Now that I've been able to watch a few movies and concert videos, I can honestly say the sound is much improved (not just different). Voices have been lifted out of the mix so to speak. The harshness/scratchiness that originally compelled me to dial-in the 3dB dip centered at 3kHz has only slightly returned - enough to make itself noticeable, but not quite enough to be objectionable. Deep-bass vibrates the slab without creating bloat in the upper bands. "Punch" is back and improved over what I can remember (though I may have missed it for so long I forgot it wasn't there!).

Some heavy hitters have checked in here, and I still mean to take their advice regarding phantom center tests. That should clear up whether the harshness is perceived, or actually originates in the mains or the center. I did wind up taking their advice regarding low frequency masking of dialogue, and dialed-down the +3db lo-shelf to +1.5dB. The original value relied on guesswork rather than good reasoning, but that's what sounded good to me in the past, so that's what I went with. Last night I remembered Wayne's excellent House Curve article, where he states that "A house curve is perceived flat response – that is, it sounds flat, not measures flat. Thus it has to be subjective." He also mentions that a good Rule of Thumb is: "The smaller the room, the steeper the curve." I also remembered his System vs Program Compensation article, and am anxious to re-tune my curve after having reviewed both.

A few passages from the latter article bear repeating:
...The notion of calling up a different house curve for everything that comes down the pike - or as I’d characterize it, deliberately un-calibrating the system - is not the proper way to do things. If certain discs or TV shows have, for example, bloated midbass – fine. I assume that’s the way the director or producer wanted it to sound, right or wrong. I’m not interested in re-tuning my whole system to “unbloat” his idea of “correct.” I have the benefit of a real time analyzer connected to my system that gives a visual display of all audio-program frequency response, so when I hear something that doesn’t sound right – bloated midbass, limited low extension, screaming treble, what have you - the RTA confirms that is indeed what the program is generating. It verifies my system is calibrated correctly and is accurately reproducing what it’s being fed – a rather satisfying feeling, actually.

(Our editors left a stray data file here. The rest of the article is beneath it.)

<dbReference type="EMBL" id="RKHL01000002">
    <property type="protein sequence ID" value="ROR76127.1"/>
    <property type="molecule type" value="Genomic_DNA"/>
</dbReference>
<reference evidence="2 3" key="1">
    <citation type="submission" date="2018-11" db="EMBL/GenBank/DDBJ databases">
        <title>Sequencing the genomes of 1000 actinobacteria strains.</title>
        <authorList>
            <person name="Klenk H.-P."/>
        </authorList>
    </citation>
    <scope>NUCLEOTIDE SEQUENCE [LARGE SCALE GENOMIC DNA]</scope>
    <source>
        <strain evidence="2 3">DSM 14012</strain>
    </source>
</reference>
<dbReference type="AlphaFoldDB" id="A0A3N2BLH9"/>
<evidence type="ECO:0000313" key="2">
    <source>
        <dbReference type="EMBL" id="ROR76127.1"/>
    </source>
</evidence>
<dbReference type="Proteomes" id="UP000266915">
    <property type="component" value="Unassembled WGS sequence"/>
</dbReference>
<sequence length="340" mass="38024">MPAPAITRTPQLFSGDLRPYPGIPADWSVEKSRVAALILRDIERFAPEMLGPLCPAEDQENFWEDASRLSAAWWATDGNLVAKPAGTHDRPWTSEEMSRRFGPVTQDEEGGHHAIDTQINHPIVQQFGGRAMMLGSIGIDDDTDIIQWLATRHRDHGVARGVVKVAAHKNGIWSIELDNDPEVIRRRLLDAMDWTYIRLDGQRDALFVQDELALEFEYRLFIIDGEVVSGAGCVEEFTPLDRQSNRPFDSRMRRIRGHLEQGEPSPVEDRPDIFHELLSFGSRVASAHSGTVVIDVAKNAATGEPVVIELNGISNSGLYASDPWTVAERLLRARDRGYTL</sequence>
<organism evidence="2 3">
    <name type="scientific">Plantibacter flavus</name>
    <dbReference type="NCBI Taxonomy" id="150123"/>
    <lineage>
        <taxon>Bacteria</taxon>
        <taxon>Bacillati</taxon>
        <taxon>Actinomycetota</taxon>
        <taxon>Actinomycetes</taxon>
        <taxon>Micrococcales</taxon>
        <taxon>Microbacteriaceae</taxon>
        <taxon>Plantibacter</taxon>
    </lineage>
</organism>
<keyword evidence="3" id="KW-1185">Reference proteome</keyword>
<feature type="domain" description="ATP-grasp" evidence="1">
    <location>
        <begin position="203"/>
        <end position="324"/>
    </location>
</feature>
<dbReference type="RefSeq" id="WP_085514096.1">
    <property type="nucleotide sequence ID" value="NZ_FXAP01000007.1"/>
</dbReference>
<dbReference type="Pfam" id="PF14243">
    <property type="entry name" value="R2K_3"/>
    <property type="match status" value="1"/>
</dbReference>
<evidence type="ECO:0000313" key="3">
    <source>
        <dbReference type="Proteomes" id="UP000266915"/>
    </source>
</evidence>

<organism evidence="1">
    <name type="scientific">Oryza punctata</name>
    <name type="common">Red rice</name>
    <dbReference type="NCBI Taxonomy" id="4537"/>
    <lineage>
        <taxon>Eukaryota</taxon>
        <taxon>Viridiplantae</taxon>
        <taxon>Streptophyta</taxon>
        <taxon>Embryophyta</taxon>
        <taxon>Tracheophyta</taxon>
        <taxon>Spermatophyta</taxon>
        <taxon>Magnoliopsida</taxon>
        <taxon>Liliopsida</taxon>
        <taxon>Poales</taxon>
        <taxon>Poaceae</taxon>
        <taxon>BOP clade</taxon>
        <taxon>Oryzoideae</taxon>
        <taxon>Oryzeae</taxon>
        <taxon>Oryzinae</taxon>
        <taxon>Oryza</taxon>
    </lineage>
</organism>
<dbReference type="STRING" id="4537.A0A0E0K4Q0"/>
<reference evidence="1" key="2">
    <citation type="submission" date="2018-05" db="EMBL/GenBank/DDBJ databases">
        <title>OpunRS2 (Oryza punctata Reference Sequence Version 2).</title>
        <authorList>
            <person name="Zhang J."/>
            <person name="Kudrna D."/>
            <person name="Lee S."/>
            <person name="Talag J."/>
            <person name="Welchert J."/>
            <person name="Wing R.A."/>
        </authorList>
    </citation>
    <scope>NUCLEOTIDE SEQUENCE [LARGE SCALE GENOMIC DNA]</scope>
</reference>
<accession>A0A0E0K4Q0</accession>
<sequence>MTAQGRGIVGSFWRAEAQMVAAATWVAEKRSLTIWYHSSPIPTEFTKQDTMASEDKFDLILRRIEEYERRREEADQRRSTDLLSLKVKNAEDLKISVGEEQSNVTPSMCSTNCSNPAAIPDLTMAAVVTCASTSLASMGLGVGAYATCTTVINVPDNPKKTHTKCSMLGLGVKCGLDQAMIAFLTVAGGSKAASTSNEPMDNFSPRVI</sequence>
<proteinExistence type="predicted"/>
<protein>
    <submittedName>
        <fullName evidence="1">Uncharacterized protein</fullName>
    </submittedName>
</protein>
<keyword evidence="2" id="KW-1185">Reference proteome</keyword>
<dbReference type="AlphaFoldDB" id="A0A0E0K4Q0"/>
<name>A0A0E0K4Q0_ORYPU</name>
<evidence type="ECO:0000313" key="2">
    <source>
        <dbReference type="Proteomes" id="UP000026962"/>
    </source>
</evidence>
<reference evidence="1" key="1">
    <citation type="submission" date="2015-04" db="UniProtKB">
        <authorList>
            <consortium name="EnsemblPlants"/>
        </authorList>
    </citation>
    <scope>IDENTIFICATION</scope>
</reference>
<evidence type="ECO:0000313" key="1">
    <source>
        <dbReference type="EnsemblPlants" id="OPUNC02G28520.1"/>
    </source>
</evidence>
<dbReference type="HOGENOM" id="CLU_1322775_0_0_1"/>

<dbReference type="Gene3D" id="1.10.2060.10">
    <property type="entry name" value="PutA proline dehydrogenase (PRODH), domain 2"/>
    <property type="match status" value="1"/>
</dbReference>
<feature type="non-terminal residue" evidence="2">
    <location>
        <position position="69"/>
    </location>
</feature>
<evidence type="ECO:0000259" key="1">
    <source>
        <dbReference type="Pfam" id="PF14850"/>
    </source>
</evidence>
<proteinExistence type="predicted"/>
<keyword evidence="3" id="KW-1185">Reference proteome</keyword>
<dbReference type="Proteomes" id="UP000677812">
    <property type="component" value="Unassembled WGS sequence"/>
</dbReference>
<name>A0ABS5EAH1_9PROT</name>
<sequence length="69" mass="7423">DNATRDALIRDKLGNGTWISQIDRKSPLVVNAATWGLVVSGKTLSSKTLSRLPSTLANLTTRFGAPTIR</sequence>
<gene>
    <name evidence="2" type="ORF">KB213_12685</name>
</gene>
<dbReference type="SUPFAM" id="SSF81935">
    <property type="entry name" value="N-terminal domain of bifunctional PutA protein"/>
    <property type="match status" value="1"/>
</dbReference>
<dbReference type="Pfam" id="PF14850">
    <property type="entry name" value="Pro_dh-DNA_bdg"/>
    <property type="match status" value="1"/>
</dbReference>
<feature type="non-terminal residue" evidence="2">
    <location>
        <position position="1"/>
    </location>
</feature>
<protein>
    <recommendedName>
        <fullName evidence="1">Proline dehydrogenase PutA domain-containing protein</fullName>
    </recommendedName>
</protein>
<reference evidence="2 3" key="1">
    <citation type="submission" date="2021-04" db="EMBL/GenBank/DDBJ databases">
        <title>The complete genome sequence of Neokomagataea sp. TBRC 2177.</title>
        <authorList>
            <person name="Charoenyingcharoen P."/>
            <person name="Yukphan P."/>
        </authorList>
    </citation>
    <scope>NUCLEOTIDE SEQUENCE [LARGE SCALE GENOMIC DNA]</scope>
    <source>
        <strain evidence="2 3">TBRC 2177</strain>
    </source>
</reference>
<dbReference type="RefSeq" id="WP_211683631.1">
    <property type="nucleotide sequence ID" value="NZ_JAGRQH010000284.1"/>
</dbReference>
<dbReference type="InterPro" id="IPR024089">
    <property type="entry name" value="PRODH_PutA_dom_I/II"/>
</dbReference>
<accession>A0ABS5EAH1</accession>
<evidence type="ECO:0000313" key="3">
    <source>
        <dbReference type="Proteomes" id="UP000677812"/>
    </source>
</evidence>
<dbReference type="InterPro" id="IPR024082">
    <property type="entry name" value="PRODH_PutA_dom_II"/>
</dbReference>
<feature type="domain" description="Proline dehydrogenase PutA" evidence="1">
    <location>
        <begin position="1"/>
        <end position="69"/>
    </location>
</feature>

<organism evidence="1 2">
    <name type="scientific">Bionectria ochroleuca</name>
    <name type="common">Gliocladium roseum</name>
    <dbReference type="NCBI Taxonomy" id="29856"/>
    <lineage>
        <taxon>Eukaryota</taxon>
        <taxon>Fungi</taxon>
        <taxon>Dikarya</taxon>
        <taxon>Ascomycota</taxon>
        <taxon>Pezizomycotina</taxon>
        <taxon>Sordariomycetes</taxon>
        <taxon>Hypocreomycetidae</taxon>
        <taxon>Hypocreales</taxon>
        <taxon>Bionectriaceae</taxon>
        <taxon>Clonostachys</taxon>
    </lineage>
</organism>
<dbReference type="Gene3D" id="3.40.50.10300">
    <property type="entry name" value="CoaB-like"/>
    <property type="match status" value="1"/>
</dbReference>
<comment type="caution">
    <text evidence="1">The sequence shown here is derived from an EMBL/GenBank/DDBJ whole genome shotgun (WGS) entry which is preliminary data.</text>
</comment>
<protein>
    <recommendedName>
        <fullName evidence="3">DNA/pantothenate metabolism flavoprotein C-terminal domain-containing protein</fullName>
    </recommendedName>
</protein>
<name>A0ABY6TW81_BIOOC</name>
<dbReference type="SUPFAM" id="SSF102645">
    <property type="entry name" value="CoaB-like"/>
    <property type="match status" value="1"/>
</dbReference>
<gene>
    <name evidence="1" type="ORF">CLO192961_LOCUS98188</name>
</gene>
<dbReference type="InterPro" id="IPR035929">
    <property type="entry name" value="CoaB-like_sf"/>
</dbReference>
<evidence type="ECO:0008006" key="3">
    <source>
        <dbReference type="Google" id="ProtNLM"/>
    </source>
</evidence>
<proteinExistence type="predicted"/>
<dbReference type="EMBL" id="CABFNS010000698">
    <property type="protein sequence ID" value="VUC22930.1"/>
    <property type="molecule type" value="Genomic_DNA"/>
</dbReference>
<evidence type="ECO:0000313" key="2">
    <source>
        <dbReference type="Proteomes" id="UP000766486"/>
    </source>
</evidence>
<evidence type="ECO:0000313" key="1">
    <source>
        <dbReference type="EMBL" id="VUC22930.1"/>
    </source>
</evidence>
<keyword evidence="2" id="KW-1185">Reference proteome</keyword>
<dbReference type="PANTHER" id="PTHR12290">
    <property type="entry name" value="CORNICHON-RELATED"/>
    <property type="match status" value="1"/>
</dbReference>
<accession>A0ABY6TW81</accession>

I simply LOVE watching the lights on my RTA dance to the incoming signal! But I've never used that function in an official capacity. What a great way to (temporarily?) quelch Audiophilia-Nervosa! Who of us hasn't sat in the sweet spot and been underwhelmed or dissatisfied with the sound? Who hasn't wondered whether a new player or processor would be the next big step toward audio nirvana? Well, having one of these puppies in the chain is key to washing away all pyschosomatic doubt!

Certainly, if you find yourself making the same adjustments on a regular basis – e.g. always dialing up the treble a few notches – then tweaking the system a bit further is in order to finalize your settings. With a properly calibrated system, most program material should be “in the ball park” as far as sounding balanced. That’s the goal, since perfection is unobtainable. Indeed, this is the one downside to having quality electronics and good speakers all properly calibrated for the room: you will quickly find out just how bad a lot of programming really is, especially when it comes to bass.
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<snip>
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I typically just use the receiver's tone controls or my subwoofer remote control (for level adjustment) for times like this, but it would be easy enough to dial in a pre-set curve of some type for certain problematic TV channels or shows that you frequent, if your system has the capability. But even such pre-sets should be recognized for what they are - temporary settings.
You're just too practical and convincing, Wayne. :T
I was wondering how I'd download a multitude of curves to an AVR with no presets. Even so, I'll aim to zero-in on a satisfyingly homogenized system curve. By "homogenized," I mean sufficiently generalized such that most source material will sound good.
 

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Now that I've been able to watch a few movies and concert videos, I can honestly say the sound is much improved (not just different). Voices have been lifted out of the mix so to speak. The harshness/scratchiness that originally compelled me to dial-in the 3dB dip centered at 3kHz has only slightly returned - enough to make itself noticeable, but not quite enough to be objectionable. Deep-bass vibrates the slab without creating bloat in the upper bands. "Punch" is back and improved over what I can remember (though I may have missed it for so long I forgot it wasn't there!).